The Public Lands Service Corps Act

Last Updated: March 16, 2012

House bill H.R. 587 (Grijalva) and Senate bill S. 896 (Bingaman)

Combining Workforce development, job creation, and national service on public lands for a 21st century America.

Jobs and Training for a New Generation of Public Land Managers

The Public lands Service Corps Act expands the authority of the Secretaries of Agriculture, Commerce, and Interior to provide service and learning opportunities on public lands for young Americans between the ages of 15 and 25.

Service Corps Members will help restore the nation’s natural, cultural, historic, archeological, recreational, and scenic resources, while learning about the value of national service, while training the next generation public lands stewards and managers. Corps members will tackle backlog maintenance projects including campsite and trail rehabilitation, cultural and historic resource preservation projects, and augment of services to park visitors. 

The Public Lands Service Corps Act

  • Introduces young men and women to public service via employment in national parks and public lands, while helping federal land management agencies reduce burgeoning maintenance backlogs in an efficient and cost-effective way.
  • Facilitates training and employment opportunities that qualify as experience for careers in public service.
  • Partners youth participants directly with experienced adult land managers and mentors from federal agency volunteer programs, as well as veterans, retirees, and active duty personnel.
  • Rewards individuals who participate in the program with an increased ability to pursue higher education and job training. 

Linking Job Creation to National Service Creates a Win-Win Situation for America

The Bureau of Labor Statistics reported that as of July 2009 the unemployment rate for youth between the ages of 16 and 24 was 18.5 percent, the highest rate ever recorded since the government began tracking such statistics in 1948. Youth from low-income or disadvantaged households and communities have been especially hard hit.

The Public Lands Service Corps Act would provide participants with a minimal stipend and create the opportunity for them to work full time positions with conservation and preservation professionals and mentors. Service details of up to two years would allow Corps members to receive comprehensive training in jobs ranging from invasive species eradication to fire-fighting to preservation of historic documents. These skills and the confidence gained by completing a term of service will greatly enhance the future employability of Service Corps participants.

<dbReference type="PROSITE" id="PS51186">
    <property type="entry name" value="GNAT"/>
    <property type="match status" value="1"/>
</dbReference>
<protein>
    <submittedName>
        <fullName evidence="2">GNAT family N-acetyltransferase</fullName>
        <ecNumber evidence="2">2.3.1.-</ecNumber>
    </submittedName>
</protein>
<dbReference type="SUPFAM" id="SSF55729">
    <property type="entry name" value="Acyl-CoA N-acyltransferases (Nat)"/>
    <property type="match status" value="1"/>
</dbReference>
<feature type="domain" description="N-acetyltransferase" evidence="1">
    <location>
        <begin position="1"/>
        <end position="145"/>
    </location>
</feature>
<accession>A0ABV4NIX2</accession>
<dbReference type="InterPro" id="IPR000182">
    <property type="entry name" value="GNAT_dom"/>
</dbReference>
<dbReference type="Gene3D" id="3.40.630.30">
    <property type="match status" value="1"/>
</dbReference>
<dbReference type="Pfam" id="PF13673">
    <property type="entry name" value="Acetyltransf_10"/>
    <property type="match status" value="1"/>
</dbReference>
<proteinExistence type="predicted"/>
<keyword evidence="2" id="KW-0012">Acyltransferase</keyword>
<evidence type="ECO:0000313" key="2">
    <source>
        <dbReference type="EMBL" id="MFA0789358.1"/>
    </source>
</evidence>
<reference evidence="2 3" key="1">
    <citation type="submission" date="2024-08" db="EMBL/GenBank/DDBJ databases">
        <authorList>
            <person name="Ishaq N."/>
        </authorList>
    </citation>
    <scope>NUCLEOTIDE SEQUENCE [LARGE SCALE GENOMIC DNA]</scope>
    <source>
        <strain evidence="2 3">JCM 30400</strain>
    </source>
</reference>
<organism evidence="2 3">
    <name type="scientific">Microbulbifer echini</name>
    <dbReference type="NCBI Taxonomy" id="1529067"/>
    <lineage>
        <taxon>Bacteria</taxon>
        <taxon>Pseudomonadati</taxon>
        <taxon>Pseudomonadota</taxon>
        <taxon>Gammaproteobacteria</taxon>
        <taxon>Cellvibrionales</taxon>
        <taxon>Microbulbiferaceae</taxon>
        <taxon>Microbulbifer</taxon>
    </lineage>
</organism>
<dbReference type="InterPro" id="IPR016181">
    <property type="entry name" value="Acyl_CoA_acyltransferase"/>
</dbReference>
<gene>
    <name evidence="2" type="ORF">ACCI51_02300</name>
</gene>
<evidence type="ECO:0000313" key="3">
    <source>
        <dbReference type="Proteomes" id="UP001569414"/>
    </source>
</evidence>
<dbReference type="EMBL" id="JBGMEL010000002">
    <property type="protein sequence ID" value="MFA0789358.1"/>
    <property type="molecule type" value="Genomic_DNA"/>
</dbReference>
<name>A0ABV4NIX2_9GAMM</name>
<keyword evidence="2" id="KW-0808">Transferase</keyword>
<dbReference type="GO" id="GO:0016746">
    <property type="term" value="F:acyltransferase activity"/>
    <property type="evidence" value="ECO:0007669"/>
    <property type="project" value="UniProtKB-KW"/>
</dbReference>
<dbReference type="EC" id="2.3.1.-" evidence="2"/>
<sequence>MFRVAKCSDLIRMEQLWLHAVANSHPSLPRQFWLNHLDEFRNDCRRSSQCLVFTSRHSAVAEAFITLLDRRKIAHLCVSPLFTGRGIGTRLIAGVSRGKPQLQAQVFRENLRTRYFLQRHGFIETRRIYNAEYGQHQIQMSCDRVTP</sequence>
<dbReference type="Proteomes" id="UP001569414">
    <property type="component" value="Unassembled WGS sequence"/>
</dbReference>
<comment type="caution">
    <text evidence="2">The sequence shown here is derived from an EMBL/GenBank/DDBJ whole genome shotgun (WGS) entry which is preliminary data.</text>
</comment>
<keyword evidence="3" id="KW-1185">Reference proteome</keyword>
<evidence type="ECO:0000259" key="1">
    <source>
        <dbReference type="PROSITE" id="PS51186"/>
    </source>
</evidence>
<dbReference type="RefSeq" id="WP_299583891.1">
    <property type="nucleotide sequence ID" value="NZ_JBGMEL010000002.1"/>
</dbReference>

Participating Agencies Include:

The Department of Agriculture

  • Forest Service

The Department of Commerce

  • National Oceanic & Atmospheric Administration (NOAA)

The Department of the Interior

  • National Park Service
  • Bureau of Land Management
  • Fish & Wildlife

National Parks and Public Lands Have an Important Role to Play in Our Economic Recovery

Roughly 76 years ago, our national parks were at the heart of a national service effort designed to put Americans back to work by restoring and enhancing our public lands. Contemporary efforts to reinvigorate our economy and create jobs will be made more robust once national service is linked to workforce development and employment gains. Our national parks and public lands may be the shared touchstones of a common heritage, but they are also economic drivers that can help restore economic prosperity.

Princeton University economist Alan Blinder wrote in the November 6, 2009 Wall Street Journal, that “Direct public service is straightforward. As long as the new government jobs do not compete with the private sector, the net job creation should be one-for-one. So hire people to fix parks, not shopping malls.” The Public Lands Service Corps Act does exactly that.

For More Information

Please contact Alan Spears at 202/454-3384, e-mail aspears@npca.org. Or, please visit the web site of the National Parks Conservation Association at www.npca.org.

Return to Main Fact Sheet Page

Close

Want to learn more about the  ?

The   can be seen in the wild in America’s national parks. Why not join the National Parks Conservation Association community to protect and preserve our national parks?

Sign up to protect parks in   & other states

Why not join the National Parks Conservation Association Community to protect and preserve our national parks?

Sign up to protect   and other National Parks

Why not join the National Parks Conservation Association Community to protect and preserve our national parks?

Please leave this field empty
Yes, please sign me up for NPCA’s newsletter and other emails about protecting our national parks!

National Parks Conservation Association
National Parks Conservation Association

Log In

Or log in with your connected Facebook or Twitter account:

GO

Welcome to our growing community of park advocates. Thanks for signing up!

Sign Up:

Or sign up by connecting your Facebook or Twitter account:

GO